Guy Bikes 11 Miles to Work (CNN)

Andrew Casteel —

 
Andrew Casteel —

When Dr. Bill Bradford lived in Cow Hollow, he'd bicycle to work in Brisbane. It took an hour, which wasn't long enough, so he moved his family over to Marin County. This way he gets a two-hour ride covering 30 miles and three mountains while touring through the towns and cities of Ross, Kentfield, Larkspur, Corte Madera, Mill Valley, Sausalito, San Francisco, Daly City and on to Brisbane, where he is at his desk by 8 or 8:30 a.m. "I wasn't sure how the commute was going to work out until I started doing it," he says of adding a bay to cross. "Then I thought, 'This is even better.'"

Gear Test | Bicycle Speakers (NY Times)

Andrew Casteel —

RIDING a bicycle with headphones occupying both ears is not just dangerous, but also illegal in New York and many other states. And while it’s O.K. to ride with just one ear plugged in, that’s not always very pleasant. Gadget makers have devised a solution: compact speakers for MP3 players that are meant to be attached to a bicycle, either on the handlebars or elsewhere. The rider selects the songs, attaches the music player to the speakers, then listens and rides with ears wide open.

A year without getting into a car

Andrew Casteel —

Maybe it was the eve of a new year. Maybe it was the Champagne. Maybe it was simply the right time. Whatever it was, Adam Greenfield of San Francisco made a resolution at a party on Dec. 31, 2008: He would not drive, or ride, in an automobile for all of 2009. This futuristic experiment fit in with Greenfield's lifestyle. A 29-year-old single guy who makes community films for City Hall, he was already commuting from the Inner Sunset mainly by bicycle. And he already believed that we're approaching a time in which oil will be so scarce, or expensive, that few of us will be able to power our cars or have access to foods grown from afar.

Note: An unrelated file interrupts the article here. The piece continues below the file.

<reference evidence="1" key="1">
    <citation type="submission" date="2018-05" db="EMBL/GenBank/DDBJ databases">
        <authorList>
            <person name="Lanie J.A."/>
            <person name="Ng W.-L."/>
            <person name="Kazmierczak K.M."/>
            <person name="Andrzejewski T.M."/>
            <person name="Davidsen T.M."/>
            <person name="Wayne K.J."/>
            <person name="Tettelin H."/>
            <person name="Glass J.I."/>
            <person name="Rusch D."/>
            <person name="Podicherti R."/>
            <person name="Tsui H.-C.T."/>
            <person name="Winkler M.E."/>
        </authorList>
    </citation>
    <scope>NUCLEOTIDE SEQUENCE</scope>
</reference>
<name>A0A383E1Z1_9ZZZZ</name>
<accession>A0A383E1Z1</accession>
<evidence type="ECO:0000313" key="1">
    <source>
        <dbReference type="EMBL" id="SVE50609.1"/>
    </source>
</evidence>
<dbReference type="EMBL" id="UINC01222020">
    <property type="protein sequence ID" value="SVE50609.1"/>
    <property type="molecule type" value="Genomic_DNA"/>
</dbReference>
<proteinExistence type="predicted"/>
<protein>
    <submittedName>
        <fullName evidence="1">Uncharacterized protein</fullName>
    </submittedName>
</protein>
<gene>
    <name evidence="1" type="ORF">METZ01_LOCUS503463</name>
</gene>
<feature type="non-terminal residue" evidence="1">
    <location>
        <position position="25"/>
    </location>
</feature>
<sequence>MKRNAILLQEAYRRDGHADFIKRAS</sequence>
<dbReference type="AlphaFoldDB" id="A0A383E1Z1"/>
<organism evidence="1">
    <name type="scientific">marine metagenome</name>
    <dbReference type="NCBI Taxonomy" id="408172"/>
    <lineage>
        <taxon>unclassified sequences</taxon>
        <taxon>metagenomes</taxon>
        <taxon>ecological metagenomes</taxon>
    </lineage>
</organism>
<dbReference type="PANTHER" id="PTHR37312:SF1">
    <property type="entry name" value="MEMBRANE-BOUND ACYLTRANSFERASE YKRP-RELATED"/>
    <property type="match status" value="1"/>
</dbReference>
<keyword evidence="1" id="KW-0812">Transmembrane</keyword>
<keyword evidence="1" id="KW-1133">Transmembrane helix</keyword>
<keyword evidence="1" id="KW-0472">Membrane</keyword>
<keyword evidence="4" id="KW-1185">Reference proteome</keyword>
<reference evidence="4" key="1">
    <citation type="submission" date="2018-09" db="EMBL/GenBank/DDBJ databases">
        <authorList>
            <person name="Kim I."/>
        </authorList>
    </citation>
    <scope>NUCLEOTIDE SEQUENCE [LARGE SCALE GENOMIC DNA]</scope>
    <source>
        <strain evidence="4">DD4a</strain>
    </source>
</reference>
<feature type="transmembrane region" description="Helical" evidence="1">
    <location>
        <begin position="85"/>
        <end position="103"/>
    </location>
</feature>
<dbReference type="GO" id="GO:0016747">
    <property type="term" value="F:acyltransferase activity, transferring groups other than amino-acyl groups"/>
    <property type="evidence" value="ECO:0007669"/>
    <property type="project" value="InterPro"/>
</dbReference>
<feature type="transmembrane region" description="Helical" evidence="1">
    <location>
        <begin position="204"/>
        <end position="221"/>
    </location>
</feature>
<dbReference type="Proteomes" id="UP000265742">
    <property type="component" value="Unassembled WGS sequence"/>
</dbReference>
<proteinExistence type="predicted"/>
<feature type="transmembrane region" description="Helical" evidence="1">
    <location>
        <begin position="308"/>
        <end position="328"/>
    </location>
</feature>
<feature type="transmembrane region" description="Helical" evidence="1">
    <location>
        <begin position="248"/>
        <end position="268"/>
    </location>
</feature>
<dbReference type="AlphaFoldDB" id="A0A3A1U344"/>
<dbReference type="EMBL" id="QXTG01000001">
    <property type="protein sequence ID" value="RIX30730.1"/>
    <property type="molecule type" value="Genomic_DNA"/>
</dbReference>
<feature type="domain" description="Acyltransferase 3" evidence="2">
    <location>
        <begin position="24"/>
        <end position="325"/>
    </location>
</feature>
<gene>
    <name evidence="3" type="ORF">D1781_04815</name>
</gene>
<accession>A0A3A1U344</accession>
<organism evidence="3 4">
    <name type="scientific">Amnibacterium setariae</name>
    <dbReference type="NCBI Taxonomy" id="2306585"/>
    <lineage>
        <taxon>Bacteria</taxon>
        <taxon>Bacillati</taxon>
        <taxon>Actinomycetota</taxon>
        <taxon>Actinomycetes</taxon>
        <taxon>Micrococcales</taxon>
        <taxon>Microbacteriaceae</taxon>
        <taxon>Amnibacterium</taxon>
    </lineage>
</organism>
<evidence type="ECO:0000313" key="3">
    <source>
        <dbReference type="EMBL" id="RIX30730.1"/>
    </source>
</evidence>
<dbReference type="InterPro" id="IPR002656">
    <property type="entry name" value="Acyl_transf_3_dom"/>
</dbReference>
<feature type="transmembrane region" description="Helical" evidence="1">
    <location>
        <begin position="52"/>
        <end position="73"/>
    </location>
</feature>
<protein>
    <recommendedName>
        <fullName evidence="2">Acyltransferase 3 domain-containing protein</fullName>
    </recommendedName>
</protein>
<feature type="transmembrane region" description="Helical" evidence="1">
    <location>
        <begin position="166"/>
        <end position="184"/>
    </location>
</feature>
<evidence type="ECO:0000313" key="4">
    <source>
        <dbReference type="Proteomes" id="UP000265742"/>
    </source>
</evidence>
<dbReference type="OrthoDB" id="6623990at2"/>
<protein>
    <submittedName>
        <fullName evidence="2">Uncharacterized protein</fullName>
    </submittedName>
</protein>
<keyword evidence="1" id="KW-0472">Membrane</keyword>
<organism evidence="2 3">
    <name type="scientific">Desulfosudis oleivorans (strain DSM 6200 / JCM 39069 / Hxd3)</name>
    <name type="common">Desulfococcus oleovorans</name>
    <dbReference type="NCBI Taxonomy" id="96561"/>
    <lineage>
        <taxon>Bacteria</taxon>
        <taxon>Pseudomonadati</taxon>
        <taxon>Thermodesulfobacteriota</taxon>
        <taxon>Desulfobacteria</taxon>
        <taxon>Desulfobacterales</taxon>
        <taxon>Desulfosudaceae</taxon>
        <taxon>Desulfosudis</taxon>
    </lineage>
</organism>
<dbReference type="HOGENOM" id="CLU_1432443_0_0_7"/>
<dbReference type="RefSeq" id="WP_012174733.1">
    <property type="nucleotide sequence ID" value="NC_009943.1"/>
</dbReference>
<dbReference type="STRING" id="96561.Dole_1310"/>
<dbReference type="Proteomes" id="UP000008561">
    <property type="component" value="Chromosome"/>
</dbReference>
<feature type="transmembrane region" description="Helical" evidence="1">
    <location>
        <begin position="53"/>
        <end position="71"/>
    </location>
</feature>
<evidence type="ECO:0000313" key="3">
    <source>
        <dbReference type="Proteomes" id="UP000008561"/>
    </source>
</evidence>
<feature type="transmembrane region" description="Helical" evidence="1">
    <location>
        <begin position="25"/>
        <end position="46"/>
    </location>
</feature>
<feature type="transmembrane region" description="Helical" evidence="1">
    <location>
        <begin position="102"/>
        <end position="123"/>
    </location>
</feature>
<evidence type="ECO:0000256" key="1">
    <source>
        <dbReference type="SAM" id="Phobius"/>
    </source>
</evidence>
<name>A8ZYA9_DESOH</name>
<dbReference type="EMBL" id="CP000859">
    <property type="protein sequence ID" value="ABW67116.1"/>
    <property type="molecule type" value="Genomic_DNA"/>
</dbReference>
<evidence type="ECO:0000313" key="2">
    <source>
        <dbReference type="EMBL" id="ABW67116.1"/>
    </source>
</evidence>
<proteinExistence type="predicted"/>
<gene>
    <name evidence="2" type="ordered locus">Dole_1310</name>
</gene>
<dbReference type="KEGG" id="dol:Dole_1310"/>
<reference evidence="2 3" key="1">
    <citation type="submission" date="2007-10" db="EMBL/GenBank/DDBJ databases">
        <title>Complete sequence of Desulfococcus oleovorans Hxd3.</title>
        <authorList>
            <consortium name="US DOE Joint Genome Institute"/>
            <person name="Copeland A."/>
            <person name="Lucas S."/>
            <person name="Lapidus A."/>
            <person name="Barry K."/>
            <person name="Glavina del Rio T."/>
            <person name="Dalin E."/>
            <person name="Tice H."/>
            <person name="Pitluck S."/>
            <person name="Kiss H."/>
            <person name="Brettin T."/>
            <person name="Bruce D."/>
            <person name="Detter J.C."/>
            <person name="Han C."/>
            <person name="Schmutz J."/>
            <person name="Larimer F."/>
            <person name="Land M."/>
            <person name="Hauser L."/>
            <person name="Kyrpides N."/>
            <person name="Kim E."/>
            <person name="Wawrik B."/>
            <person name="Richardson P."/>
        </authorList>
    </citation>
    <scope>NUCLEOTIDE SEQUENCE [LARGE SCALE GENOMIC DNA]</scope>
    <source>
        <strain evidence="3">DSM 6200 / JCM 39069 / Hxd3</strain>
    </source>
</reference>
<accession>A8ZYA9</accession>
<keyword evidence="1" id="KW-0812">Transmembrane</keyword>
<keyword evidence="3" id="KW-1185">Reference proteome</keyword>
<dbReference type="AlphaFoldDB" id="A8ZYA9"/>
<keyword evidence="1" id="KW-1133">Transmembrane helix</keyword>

Don't want to drive? Share a bike!

Andrew Casteel —

A pilot bicycle-sharing program in Silicon Valley will start in March, which feels like it's just around the corner for cycling advocate Joe Walton. "I've been working on getting folks to pedal bikes for a long time," the Cupertino resident said. "I think we're on the right track." He meant that literally. Commuters and even weekend shoppers would be able to check out bikes at Caltrain stations in San Jose, Palo Alto and Mountain View. They could use them for shopping, getting to work or simply riding around for fun, then return them at the end of the day.